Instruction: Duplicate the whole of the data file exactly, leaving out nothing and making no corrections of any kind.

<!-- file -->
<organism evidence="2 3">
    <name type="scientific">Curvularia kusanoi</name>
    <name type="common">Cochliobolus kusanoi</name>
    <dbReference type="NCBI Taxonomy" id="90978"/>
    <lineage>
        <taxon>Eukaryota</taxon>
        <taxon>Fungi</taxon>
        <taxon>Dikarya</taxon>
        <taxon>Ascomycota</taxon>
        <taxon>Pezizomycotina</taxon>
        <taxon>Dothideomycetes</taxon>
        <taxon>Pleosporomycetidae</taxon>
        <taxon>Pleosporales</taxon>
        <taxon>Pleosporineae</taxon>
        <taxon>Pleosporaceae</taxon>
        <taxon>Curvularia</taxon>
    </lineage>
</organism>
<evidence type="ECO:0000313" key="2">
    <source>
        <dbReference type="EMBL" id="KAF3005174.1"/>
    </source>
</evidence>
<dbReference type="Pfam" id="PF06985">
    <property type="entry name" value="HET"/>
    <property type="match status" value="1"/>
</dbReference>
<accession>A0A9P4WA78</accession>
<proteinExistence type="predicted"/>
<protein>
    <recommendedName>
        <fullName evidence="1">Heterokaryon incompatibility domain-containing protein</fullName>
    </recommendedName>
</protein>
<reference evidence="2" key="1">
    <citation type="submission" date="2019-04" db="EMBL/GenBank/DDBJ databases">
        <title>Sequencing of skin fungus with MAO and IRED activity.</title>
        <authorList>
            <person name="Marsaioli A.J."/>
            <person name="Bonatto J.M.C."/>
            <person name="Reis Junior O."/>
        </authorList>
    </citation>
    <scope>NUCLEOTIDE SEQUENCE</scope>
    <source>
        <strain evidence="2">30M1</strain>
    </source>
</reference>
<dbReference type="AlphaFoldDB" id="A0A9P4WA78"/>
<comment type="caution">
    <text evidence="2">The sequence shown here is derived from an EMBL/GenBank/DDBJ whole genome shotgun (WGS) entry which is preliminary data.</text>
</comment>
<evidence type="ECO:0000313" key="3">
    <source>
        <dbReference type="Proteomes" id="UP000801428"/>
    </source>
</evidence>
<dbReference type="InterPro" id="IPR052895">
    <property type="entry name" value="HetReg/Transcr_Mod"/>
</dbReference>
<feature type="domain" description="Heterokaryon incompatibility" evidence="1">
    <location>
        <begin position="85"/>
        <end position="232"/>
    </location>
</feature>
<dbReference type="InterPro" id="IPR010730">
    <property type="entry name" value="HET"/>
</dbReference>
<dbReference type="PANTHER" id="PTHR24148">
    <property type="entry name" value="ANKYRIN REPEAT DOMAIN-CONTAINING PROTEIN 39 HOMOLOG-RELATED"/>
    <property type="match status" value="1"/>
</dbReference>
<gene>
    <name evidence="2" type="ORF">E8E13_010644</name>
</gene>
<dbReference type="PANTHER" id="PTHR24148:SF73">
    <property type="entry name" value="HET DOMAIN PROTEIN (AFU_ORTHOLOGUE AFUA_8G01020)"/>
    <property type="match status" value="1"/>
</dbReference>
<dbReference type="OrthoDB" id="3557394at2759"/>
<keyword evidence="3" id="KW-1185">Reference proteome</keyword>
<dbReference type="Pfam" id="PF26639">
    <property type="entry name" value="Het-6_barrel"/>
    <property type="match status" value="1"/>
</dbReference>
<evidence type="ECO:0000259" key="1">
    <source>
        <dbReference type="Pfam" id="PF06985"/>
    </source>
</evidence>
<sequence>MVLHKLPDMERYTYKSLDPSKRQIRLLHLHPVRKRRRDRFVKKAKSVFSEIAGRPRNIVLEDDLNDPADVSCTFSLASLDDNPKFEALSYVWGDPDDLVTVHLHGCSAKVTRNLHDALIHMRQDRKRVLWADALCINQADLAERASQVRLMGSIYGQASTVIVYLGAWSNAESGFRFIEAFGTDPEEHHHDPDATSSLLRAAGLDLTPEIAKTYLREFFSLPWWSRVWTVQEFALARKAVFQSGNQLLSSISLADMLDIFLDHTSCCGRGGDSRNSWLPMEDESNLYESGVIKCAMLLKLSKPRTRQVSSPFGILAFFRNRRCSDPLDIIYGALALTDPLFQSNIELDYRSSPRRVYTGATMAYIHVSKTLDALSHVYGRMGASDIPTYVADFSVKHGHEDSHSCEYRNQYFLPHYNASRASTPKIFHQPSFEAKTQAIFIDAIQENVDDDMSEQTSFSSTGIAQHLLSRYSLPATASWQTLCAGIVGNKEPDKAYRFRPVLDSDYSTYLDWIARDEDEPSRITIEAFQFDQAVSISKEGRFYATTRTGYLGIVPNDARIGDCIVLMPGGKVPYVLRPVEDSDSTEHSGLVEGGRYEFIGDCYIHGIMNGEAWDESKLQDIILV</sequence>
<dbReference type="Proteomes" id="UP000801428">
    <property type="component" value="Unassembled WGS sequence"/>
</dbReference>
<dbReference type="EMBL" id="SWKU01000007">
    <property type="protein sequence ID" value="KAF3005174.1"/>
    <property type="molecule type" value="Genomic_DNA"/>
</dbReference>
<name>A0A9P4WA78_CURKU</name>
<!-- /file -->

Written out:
<organism evidence="2 3">
    <name type="scientific">Curvularia kusanoi</name>
    <name type="common">Cochliobolus kusanoi</name>
    <dbReference type="NCBI Taxonomy" id="90978"/>
    <lineage>
        <taxon>Eukaryota</taxon>
        <taxon>Fungi</taxon>
        <taxon>Dikarya</taxon>
        <taxon>Ascomycota</taxon>
        <taxon>Pezizomycotina</taxon>
        <taxon>Dothideomycetes</taxon>
        <taxon>Pleosporomycetidae</taxon>
        <taxon>Pleosporales</taxon>
        <taxon>Pleosporineae</taxon>
        <taxon>Pleosporaceae</taxon>
        <taxon>Curvularia</taxon>
    </lineage>
</organism>
<evidence type="ECO:0000313" key="2">
    <source>
        <dbReference type="EMBL" id="KAF3005174.1"/>
    </source>
</evidence>
<dbReference type="Pfam" id="PF06985">
    <property type="entry name" value="HET"/>
    <property type="match status" value="1"/>
</dbReference>
<accession>A0A9P4WA78</accession>
<proteinExistence type="predicted"/>
<protein>
    <recommendedName>
        <fullName evidence="1">Heterokaryon incompatibility domain-containing protein</fullName>
    </recommendedName>
</protein>
<reference evidence="2" key="1">
    <citation type="submission" date="2019-04" db="EMBL/GenBank/DDBJ databases">
        <title>Sequencing of skin fungus with MAO and IRED activity.</title>
        <authorList>
            <person name="Marsaioli A.J."/>
            <person name="Bonatto J.M.C."/>
            <person name="Reis Junior O."/>
        </authorList>
    </citation>
    <scope>NUCLEOTIDE SEQUENCE</scope>
    <source>
        <strain evidence="2">30M1</strain>
    </source>
</reference>
<dbReference type="AlphaFoldDB" id="A0A9P4WA78"/>
<comment type="caution">
    <text evidence="2">The sequence shown here is derived from an EMBL/GenBank/DDBJ whole genome shotgun (WGS) entry which is preliminary data.</text>
</comment>
<evidence type="ECO:0000313" key="3">
    <source>
        <dbReference type="Proteomes" id="UP000801428"/>
    </source>
</evidence>
<dbReference type="InterPro" id="IPR052895">
    <property type="entry name" value="HetReg/Transcr_Mod"/>
</dbReference>
<feature type="domain" description="Heterokaryon incompatibility" evidence="1">
    <location>
        <begin position="85"/>
        <end position="232"/>
    </location>
</feature>
<dbReference type="InterPro" id="IPR010730">
    <property type="entry name" value="HET"/>
</dbReference>
<dbReference type="PANTHER" id="PTHR24148">
    <property type="entry name" value="ANKYRIN REPEAT DOMAIN-CONTAINING PROTEIN 39 HOMOLOG-RELATED"/>
    <property type="match status" value="1"/>
</dbReference>
<gene>
    <name evidence="2" type="ORF">E8E13_010644</name>
</gene>
<dbReference type="PANTHER" id="PTHR24148:SF73">
    <property type="entry name" value="HET DOMAIN PROTEIN (AFU_ORTHOLOGUE AFUA_8G01020)"/>
    <property type="match status" value="1"/>
</dbReference>
<dbReference type="OrthoDB" id="3557394at2759"/>
<keyword evidence="3" id="KW-1185">Reference proteome</keyword>
<dbReference type="Pfam" id="PF26639">
    <property type="entry name" value="Het-6_barrel"/>
    <property type="match status" value="1"/>
</dbReference>
<evidence type="ECO:0000259" key="1">
    <source>
        <dbReference type="Pfam" id="PF06985"/>
    </source>
</evidence>
<sequence>MVLHKLPDMERYTYKSLDPSKRQIRLLHLHPVRKRRRDRFVKKAKSVFSEIAGRPRNIVLEDDLNDPADVSCTFSLASLDDNPKFEALSYVWGDPDDLVTVHLHGCSAKVTRNLHDALIHMRQDRKRVLWADALCINQADLAERASQVRLMGSIYGQASTVIVYLGAWSNAESGFRFIEAFGTDPEEHHHDPDATSSLLRAAGLDLTPEIAKTYLREFFSLPWWSRVWTVQEFALARKAVFQSGNQLLSSISLADMLDIFLDHTSCCGRGGDSRNSWLPMEDESNLYESGVIKCAMLLKLSKPRTRQVSSPFGILAFFRNRRCSDPLDIIYGALALTDPLFQSNIELDYRSSPRRVYTGATMAYIHVSKTLDALSHVYGRMGASDIPTYVADFSVKHGHEDSHSCEYRNQYFLPHYNASRASTPKIFHQPSFEAKTQAIFIDAIQENVDDDMSEQTSFSSTGIAQHLLSRYSLPATASWQTLCAGIVGNKEPDKAYRFRPVLDSDYSTYLDWIARDEDEPSRITIEAFQFDQAVSISKEGRFYATTRTGYLGIVPNDARIGDCIVLMPGGKVPYVLRPVEDSDSTEHSGLVEGGRYEFIGDCYIHGIMNGEAWDESKLQDIILV</sequence>
<dbReference type="Proteomes" id="UP000801428">
    <property type="component" value="Unassembled WGS sequence"/>
</dbReference>
<dbReference type="EMBL" id="SWKU01000007">
    <property type="protein sequence ID" value="KAF3005174.1"/>
    <property type="molecule type" value="Genomic_DNA"/>
</dbReference>
<name>A0A9P4WA78_CURKU</name>